tattybojangler - 1 year ago 157
R Question

# chol() function in R keeps returning Upper Triangular (I need Lower Triangular)

I am trying to get the Lower Triangular Cholesky Decomposition of the following matrix in R using the

`chol()`
function. However, it keeps returning the Upper Triangular Decomposition and I can't seem to find a way to get the Lower Triangular Decomposition, even after looking through the documentation. The following is the code that I am using -

``````x <- matrix(c(4,2,-2, 2,10,2, -2,2,5), ncol = 3, nrow = 3)
Q <- chol(x)
Q
#       [,1] [,2]      [,3]
#  [1,]    2    1 -1.000000
#  [2,]    0    3  1.000000
#  [3,]    0    0  1.732051
``````

I basically need to find the matrix
`Q`
such that
`QQ' = X`

We can use `t()` to transpose the resulting upper triangular to get lower triangular:

``````x <- matrix(c(4,2,-2, 2,10,2, -2,2,5), ncol = 3, nrow = 3)
R <- chol(x)  ## upper tri
L <- t(R)  ## lower tri
all.equal(crossprod(R), x)  ## t(R) %*% R
# [1] TRUE
all.equal(tcrossprod(L), x)  ## L %*% t(L)
# [1] TRUE
``````

But, I think you are not the only one who has such doubt. So I will elaborate more on this.

`chol.default` from R base calls LAPACK routine `dpotrf` for non-pivoted Cholesky factorization, and LAPACK routine `dpstrf` for pivoted Cholesky factorization. Both LAPACK routines allow users to choose whether to work with upper triangular or lower triangular, but R disables the lower triangular option and only returns upper triangular. See the source code:

``````chol.default
#function (x, pivot = FALSE, LINPACK = FALSE, tol = -1, ...)
#{
#    if (is.complex(x))
#        stop("complex matrices not permitted at present")
#    .Internal(La_chol(as.matrix(x), pivot, tol))
#}
#<bytecode: 0xb5694b8>
#<environment: namespace:base>

// from: R_<version>/src/modules/lapack.c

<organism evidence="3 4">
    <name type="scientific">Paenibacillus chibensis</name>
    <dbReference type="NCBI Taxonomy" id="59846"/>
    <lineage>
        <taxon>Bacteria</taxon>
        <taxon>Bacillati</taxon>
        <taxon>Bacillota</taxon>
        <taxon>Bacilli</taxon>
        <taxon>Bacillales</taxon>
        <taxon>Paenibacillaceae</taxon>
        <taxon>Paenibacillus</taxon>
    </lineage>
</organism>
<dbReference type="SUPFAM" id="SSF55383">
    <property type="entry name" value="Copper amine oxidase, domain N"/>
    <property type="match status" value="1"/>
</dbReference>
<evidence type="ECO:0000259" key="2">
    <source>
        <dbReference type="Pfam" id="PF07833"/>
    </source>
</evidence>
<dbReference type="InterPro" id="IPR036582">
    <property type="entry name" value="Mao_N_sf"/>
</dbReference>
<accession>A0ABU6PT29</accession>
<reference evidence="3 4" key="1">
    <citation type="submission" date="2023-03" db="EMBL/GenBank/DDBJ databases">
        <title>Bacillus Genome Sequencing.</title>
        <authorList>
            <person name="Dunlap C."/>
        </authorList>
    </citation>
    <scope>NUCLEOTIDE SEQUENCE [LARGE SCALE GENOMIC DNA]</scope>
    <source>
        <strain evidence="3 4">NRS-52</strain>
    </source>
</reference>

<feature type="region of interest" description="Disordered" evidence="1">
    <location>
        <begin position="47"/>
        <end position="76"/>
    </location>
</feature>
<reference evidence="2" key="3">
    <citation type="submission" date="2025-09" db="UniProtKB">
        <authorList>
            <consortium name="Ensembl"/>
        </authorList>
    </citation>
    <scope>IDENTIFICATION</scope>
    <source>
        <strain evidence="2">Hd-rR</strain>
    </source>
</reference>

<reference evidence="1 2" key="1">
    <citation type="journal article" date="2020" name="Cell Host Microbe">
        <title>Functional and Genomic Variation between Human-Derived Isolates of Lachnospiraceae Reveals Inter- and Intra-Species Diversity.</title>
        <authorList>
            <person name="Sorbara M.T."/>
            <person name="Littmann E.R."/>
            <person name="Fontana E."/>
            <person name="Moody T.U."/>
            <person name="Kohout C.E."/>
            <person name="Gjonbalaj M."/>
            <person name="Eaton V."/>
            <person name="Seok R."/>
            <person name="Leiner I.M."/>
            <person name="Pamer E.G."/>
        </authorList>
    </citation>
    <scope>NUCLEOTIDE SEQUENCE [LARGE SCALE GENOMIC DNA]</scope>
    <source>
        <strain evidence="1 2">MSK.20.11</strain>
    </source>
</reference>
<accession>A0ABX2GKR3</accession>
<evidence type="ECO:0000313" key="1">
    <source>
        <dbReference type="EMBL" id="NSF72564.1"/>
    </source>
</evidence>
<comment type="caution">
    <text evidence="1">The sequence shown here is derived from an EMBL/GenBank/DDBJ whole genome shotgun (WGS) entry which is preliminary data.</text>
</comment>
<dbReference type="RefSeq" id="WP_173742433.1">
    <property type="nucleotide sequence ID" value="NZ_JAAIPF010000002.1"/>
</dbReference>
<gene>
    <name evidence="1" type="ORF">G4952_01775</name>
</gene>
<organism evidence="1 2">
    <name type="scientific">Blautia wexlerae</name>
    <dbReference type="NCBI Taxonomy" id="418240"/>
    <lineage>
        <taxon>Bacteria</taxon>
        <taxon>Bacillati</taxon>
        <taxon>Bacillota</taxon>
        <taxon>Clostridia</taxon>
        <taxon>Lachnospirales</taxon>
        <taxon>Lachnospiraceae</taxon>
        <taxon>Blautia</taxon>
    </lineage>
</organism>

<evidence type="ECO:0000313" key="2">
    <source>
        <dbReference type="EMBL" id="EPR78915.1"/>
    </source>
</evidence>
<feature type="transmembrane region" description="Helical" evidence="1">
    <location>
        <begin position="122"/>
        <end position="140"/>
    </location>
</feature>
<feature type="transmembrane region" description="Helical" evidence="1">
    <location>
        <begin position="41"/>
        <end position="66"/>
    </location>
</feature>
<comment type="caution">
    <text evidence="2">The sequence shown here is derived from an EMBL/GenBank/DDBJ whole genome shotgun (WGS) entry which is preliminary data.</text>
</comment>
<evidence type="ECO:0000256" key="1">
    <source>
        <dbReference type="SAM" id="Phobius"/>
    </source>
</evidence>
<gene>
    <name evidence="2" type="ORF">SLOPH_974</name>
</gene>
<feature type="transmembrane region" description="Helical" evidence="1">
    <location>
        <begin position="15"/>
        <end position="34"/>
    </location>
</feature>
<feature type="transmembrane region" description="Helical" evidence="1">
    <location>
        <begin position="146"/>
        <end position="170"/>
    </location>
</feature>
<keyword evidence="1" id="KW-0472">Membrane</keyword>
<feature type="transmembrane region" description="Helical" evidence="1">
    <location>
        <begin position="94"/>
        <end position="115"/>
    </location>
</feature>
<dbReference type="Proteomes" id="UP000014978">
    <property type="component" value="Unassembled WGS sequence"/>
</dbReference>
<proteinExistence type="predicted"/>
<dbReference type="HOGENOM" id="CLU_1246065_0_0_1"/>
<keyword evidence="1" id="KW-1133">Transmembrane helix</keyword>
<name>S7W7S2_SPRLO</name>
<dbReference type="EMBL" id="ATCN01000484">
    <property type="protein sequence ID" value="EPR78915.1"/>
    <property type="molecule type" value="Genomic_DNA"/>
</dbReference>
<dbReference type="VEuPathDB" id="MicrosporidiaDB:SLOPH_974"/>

static SEXP La_chol(SEXP A, SEXP pivot, SEXP stol)
{
// ...omitted part...
if(!piv) {
int info;
F77_CALL(dpotrf)("Upper", &m, REAL(ans), &m, &info);
if (info != 0) {
if (info > 0)
error(_("the leading minor of order %d is not positive definite"),
info);
error(_("argument %d of Lapack routine %s had invalid value"),
-info, "dpotrf");
}
} else {
double tol = asReal(stol);
SEXP piv = PROTECT(allocVector(INTSXP, m));
int *ip = INTEGER(piv);
double *work = (double *) R_alloc(2 * (size_t)m, sizeof(double));
int rank, info;
F77_CALL(dpstrf)("U", &m, REAL(ans), &m, ip, &rank, &tol, work, &info);
if (info != 0) {
if (info > 0)
warning(_("the matrix is either rank-deficient or indefinite"));
else
error(_("argument %d of Lapack routine %s had invalid value"),
-info, "dpstrf");
}
// ...omitted part...
return ans;
}
``````

As you can see, it passes "Upper" or "U" to LAPACK.

The reason that upper triangular factor is more commonly seen in statistics, is that we often compare Cholesky factorization with QR factorization in least squares computation, while the latter only returns upper triangular. Requiring `chol.default` to always return upper triangular offers code reuse. For example, the `chol2inv` function is used to find unscaled covariance of least square estimate, where we can feed it either the result of `chol.default` or `qr.default`. See How to calculate variance of least squares estimator using QR decomposition in R? for details.

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